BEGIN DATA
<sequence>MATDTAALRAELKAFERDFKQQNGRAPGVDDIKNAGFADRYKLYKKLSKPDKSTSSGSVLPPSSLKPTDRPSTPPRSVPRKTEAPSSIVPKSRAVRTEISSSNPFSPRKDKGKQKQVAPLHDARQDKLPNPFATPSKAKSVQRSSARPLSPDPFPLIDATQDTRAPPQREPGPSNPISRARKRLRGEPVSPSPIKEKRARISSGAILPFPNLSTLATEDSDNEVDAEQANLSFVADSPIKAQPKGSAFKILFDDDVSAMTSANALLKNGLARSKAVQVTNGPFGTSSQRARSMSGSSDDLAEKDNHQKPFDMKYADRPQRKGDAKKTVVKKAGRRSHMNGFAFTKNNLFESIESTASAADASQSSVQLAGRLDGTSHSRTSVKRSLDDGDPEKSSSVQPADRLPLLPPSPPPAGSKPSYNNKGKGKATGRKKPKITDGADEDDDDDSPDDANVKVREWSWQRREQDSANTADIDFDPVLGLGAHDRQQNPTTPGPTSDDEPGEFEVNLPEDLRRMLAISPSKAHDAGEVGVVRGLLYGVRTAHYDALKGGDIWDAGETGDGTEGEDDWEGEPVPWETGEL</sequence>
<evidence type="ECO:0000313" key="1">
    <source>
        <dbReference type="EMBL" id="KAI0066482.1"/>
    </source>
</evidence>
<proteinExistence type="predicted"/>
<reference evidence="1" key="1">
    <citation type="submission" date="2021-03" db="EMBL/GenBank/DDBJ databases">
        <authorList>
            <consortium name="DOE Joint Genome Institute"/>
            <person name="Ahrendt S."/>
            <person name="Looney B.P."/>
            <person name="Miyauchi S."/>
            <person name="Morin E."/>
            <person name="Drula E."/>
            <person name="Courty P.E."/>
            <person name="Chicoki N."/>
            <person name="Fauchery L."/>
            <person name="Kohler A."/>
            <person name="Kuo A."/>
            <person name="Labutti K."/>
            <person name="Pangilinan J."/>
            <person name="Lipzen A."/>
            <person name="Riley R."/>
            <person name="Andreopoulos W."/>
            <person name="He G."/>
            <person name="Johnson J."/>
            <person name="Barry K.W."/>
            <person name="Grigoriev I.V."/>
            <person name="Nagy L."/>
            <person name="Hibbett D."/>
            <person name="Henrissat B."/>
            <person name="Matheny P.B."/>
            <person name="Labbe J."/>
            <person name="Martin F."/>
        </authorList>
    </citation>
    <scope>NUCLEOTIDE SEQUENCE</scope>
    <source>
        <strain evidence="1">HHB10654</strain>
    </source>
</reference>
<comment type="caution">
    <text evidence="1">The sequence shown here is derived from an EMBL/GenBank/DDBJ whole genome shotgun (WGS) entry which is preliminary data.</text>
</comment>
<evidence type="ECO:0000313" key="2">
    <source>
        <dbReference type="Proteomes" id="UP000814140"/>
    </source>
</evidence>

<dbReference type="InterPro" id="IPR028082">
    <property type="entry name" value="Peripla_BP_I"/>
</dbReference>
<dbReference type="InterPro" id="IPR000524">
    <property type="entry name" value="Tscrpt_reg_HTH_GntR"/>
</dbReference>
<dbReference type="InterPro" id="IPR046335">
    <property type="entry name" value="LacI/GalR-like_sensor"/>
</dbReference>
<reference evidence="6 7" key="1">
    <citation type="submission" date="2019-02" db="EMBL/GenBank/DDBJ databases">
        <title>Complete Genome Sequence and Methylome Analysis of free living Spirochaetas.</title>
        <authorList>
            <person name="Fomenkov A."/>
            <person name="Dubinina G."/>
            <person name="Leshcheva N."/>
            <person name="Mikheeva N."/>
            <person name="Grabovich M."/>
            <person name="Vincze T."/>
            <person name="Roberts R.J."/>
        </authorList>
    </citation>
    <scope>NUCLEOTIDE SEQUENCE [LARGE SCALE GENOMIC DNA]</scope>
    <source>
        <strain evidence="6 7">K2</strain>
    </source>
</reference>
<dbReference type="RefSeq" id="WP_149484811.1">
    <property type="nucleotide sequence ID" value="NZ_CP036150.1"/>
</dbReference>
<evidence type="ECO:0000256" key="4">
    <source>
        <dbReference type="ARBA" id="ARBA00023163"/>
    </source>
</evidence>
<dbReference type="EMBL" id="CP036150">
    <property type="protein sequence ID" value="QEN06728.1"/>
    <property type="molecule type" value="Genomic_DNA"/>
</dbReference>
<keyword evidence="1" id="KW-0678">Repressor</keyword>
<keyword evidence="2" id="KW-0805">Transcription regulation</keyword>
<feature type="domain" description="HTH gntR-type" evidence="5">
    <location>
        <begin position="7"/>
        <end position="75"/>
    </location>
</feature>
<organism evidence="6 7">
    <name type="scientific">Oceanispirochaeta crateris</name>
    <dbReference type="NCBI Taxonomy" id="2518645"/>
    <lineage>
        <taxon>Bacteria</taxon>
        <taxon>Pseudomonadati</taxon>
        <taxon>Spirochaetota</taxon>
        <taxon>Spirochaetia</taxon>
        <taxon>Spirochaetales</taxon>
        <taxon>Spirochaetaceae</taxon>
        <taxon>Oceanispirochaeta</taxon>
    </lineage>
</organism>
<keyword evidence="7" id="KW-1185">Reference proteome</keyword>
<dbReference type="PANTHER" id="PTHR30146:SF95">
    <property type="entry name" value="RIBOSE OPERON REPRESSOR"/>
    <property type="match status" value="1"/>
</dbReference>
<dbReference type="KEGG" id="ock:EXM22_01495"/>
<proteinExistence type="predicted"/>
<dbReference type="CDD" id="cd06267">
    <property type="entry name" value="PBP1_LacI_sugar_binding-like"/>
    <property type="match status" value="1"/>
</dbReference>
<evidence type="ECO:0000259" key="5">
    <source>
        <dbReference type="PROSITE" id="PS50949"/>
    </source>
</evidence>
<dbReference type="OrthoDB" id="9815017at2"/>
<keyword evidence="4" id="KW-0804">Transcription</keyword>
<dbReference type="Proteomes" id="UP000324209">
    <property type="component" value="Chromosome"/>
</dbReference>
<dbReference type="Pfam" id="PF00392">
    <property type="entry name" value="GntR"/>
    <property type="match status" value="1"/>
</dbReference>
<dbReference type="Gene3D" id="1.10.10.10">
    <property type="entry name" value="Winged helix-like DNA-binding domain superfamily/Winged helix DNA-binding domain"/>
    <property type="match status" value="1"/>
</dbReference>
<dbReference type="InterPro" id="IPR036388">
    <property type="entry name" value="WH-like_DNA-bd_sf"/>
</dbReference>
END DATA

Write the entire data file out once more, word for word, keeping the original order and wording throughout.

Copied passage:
<sequence>MATDTAALRAELKAFERDFKQQNGRAPGVDDIKNAGFADRYKLYKKLSKPDKSTSSGSVLPPSSLKPTDRPSTPPRSVPRKTEAPSSIVPKSRAVRTEISSSNPFSPRKDKGKQKQVAPLHDARQDKLPNPFATPSKAKSVQRSSARPLSPDPFPLIDATQDTRAPPQREPGPSNPISRARKRLRGEPVSPSPIKEKRARISSGAILPFPNLSTLATEDSDNEVDAEQANLSFVADSPIKAQPKGSAFKILFDDDVSAMTSANALLKNGLARSKAVQVTNGPFGTSSQRARSMSGSSDDLAEKDNHQKPFDMKYADRPQRKGDAKKTVVKKAGRRSHMNGFAFTKNNLFESIESTASAADASQSSVQLAGRLDGTSHSRTSVKRSLDDGDPEKSSSVQPADRLPLLPPSPPPAGSKPSYNNKGKGKATGRKKPKITDGADEDDDDDSPDDANVKVREWSWQRREQDSANTADIDFDPVLGLGAHDRQQNPTTPGPTSDDEPGEFEVNLPEDLRRMLAISPSKAHDAGEVGVVRGLLYGVRTAHYDALKGGDIWDAGETGDGTEGEDDWEGEPVPWETGEL</sequence>
<evidence type="ECO:0000313" key="1">
    <source>
        <dbReference type="EMBL" id="KAI0066482.1"/>
    </source>
</evidence>
<proteinExistence type="predicted"/>
<reference evidence="1" key="1">
    <citation type="submission" date="2021-03" db="EMBL/GenBank/DDBJ databases">
        <authorList>
            <consortium name="DOE Joint Genome Institute"/>
            <person name="Ahrendt S."/>
            <person name="Looney B.P."/>
            <person name="Miyauchi S."/>
            <person name="Morin E."/>
            <person name="Drula E."/>
            <person name="Courty P.E."/>
            <person name="Chicoki N."/>
            <person name="Fauchery L."/>
            <person name="Kohler A."/>
            <person name="Kuo A."/>
            <person name="Labutti K."/>
            <person name="Pangilinan J."/>
            <person name="Lipzen A."/>
            <person name="Riley R."/>
            <person name="Andreopoulos W."/>
            <person name="He G."/>
            <person name="Johnson J."/>
            <person name="Barry K.W."/>
            <person name="Grigoriev I.V."/>
            <person name="Nagy L."/>
            <person name="Hibbett D."/>
            <person name="Henrissat B."/>
            <person name="Matheny P.B."/>
            <person name="Labbe J."/>
            <person name="Martin F."/>
        </authorList>
    </citation>
    <scope>NUCLEOTIDE SEQUENCE</scope>
    <source>
        <strain evidence="1">HHB10654</strain>
    </source>
</reference>
<comment type="caution">
    <text evidence="1">The sequence shown here is derived from an EMBL/GenBank/DDBJ whole genome shotgun (WGS) entry which is preliminary data.</text>
</comment>
<evidence type="ECO:0000313" key="2">
    <source>
        <dbReference type="Proteomes" id="UP000814140"/>
    </source>
</evidence>

<dbReference type="InterPro" id="IPR028082">
    <property type="entry name" value="Peripla_BP_I"/>
</dbReference>
<dbReference type="InterPro" id="IPR000524">
    <property type="entry name" value="Tscrpt_reg_HTH_GntR"/>
</dbReference>
<dbReference type="InterPro" id="IPR046335">
    <property type="entry name" value="LacI/GalR-like_sensor"/>
</dbReference>
<reference evidence="6 7" key="1">
    <citation type="submission" date="2019-02" db="EMBL/GenBank/DDBJ databases">
        <title>Complete Genome Sequence and Methylome Analysis of free living Spirochaetas.</title>
        <authorList>
            <person name="Fomenkov A."/>
            <person name="Dubinina G."/>
            <person name="Leshcheva N."/>
            <person name="Mikheeva N."/>
            <person name="Grabovich M."/>
            <person name="Vincze T."/>
            <person name="Roberts R.J."/>
        </authorList>
    </citation>
    <scope>NUCLEOTIDE SEQUENCE [LARGE SCALE GENOMIC DNA]</scope>
    <source>
        <strain evidence="6 7">K2</strain>
    </source>
</reference>
<dbReference type="RefSeq" id="WP_149484811.1">
    <property type="nucleotide sequence ID" value="NZ_CP036150.1"/>
</dbReference>
<evidence type="ECO:0000256" key="4">
    <source>
        <dbReference type="ARBA" id="ARBA00023163"/>
    </source>
</evidence>
<dbReference type="EMBL" id="CP036150">
    <property type="protein sequence ID" value="QEN06728.1"/>
    <property type="molecule type" value="Genomic_DNA"/>
</dbReference>
<keyword evidence="1" id="KW-0678">Repressor</keyword>
<keyword evidence="2" id="KW-0805">Transcription regulation</keyword>
<feature type="domain" description="HTH gntR-type" evidence="5">
    <location>
        <begin position="7"/>
        <end position="75"/>
    </location>
</feature>
<organism evidence="6 7">
    <name type="scientific">Oceanispirochaeta crateris</name>
    <dbReference type="NCBI Taxonomy" id="2518645"/>
    <lineage>
        <taxon>Bacteria</taxon>
        <taxon>Pseudomonadati</taxon>
        <taxon>Spirochaetota</taxon>
        <taxon>Spirochaetia</taxon>
        <taxon>Spirochaetales</taxon>
        <taxon>Spirochaetaceae</taxon>
        <taxon>Oceanispirochaeta</taxon>
    </lineage>
</organism>
<keyword evidence="7" id="KW-1185">Reference proteome</keyword>
<dbReference type="PANTHER" id="PTHR30146:SF95">
    <property type="entry name" value="RIBOSE OPERON REPRESSOR"/>
    <property type="match status" value="1"/>
</dbReference>
<dbReference type="KEGG" id="ock:EXM22_01495"/>
<proteinExistence type="predicted"/>
<dbReference type="CDD" id="cd06267">
    <property type="entry name" value="PBP1_LacI_sugar_binding-like"/>
    <property type="match status" value="1"/>
</dbReference>
<evidence type="ECO:0000259" key="5">
    <source>
        <dbReference type="PROSITE" id="PS50949"/>
    </source>
</evidence>
<dbReference type="OrthoDB" id="9815017at2"/>
<keyword evidence="4" id="KW-0804">Transcription</keyword>
<dbReference type="Proteomes" id="UP000324209">
    <property type="component" value="Chromosome"/>
</dbReference>
<dbReference type="Pfam" id="PF00392">
    <property type="entry name" value="GntR"/>
    <property type="match status" value="1"/>
</dbReference>
<dbReference type="Gene3D" id="1.10.10.10">
    <property type="entry name" value="Winged helix-like DNA-binding domain superfamily/Winged helix DNA-binding domain"/>
    <property type="match status" value="1"/>
</dbReference>
<dbReference type="InterPro" id="IPR036388">
    <property type="entry name" value="WH-like_DNA-bd_sf"/>
</dbReference>